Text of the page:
The following piece is the sad companion to one I wrote a number of years ago entitled "Fatherly Grief".
Lying next to me, I know that
Her restlessness comes most
In the middle of the night.
The pillow beneath her head and her body move
Gently in rhythm with the quiet
And questioning supplications.
Augustine eventually said,
"Thou hast made us for thyself, O Lord, and our heart is
Until it finds its rest in thee."
Did Monica then pray beforehand,
"Thou hast made him through me, O Lord, and my heart will be
Until he finds his rest in thee"?
I witnessed the awe of birth, and its ending;
The cutting of the binding cord that gave
When mother's blood was child's own.
But, no matter the number of yearly remembrances,
An unseen tie still remains, wishing
For the child needing another birth.
O, what awful pain some mothers endure when
They stand by a child's grave! The unnatural
Bringing unbearable grief, unimaginable grief.
Do promise and time truly help? Does knowing a child is
Living though dead help dull the ache, ever
Unending waves of sorrow and loss?
The book of wisdom speaks of a similar
Grief other mothers must bear; of a child living yet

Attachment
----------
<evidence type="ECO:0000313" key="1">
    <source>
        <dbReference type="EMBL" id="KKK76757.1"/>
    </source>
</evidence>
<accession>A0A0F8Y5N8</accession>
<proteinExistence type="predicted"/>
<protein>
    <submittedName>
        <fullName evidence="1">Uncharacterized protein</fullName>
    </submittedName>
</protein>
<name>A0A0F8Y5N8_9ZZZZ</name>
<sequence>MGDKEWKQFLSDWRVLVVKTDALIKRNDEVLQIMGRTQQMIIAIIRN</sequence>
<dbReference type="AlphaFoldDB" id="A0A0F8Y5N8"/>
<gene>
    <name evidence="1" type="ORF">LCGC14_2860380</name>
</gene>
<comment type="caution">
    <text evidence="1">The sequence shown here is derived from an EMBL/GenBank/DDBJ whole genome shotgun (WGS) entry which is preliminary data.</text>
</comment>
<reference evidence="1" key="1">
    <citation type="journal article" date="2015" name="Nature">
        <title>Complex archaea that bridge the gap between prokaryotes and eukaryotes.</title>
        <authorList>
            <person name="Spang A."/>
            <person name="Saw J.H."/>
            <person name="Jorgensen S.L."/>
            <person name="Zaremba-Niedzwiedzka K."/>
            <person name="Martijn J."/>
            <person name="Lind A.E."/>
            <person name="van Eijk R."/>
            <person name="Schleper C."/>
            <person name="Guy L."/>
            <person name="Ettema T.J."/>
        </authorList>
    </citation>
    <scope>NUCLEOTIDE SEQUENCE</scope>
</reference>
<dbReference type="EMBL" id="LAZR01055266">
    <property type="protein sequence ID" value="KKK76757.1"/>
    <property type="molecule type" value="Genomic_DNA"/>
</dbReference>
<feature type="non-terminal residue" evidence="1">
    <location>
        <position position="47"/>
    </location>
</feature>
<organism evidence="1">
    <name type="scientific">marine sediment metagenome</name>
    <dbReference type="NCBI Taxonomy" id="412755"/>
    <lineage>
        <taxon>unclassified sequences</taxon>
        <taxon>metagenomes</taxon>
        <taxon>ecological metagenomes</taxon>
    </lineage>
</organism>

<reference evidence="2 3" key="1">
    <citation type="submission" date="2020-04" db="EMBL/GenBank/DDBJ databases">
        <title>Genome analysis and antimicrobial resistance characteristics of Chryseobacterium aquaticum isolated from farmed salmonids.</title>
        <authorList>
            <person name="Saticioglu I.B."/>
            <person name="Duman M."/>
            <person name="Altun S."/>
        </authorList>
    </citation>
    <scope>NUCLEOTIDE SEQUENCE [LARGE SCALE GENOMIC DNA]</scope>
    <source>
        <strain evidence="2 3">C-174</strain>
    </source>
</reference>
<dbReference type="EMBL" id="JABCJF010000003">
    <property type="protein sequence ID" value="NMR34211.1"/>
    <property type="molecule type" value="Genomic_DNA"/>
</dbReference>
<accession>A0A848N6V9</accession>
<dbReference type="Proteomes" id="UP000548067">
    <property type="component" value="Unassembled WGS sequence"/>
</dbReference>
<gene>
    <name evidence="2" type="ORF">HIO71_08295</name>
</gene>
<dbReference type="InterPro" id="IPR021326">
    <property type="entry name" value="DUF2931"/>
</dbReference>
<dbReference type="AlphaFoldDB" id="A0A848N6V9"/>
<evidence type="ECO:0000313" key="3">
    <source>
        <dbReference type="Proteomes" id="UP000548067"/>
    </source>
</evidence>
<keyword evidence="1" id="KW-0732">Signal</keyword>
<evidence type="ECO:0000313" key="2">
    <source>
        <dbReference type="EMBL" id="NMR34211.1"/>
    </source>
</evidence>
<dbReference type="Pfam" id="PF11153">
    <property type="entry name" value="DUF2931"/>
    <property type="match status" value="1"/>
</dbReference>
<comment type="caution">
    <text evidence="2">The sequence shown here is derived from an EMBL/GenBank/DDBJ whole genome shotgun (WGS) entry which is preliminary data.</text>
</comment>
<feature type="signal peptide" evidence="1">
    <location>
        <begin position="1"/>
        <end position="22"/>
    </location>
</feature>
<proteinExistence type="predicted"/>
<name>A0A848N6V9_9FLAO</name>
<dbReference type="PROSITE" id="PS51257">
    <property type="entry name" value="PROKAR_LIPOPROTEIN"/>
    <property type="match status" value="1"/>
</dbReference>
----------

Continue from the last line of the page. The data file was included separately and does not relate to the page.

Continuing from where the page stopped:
Not caring that earthly pleasure brings endless pain elsewhere.
This maternal distress does not diminish, each passing day
Sending continual waves, greater fears of
That time does not quell and promise can seem to mock.
The apostle had no greater joy than seeing
A child walking in truth. Is there then
No greater than a mother staring at the other side?
So I hold her tight, whispering hope to her in the dark,
"Certain stories keep turning pages before
Comes with the morning light."
Finally, the drowning wave is held off once again and
Fitful sleep returns. For in her bosom remains still the
A silent labor with unknown end.
He told us the cost, yet the separation of
Child from mother caused by his
Pierces even as she clings desperately to it.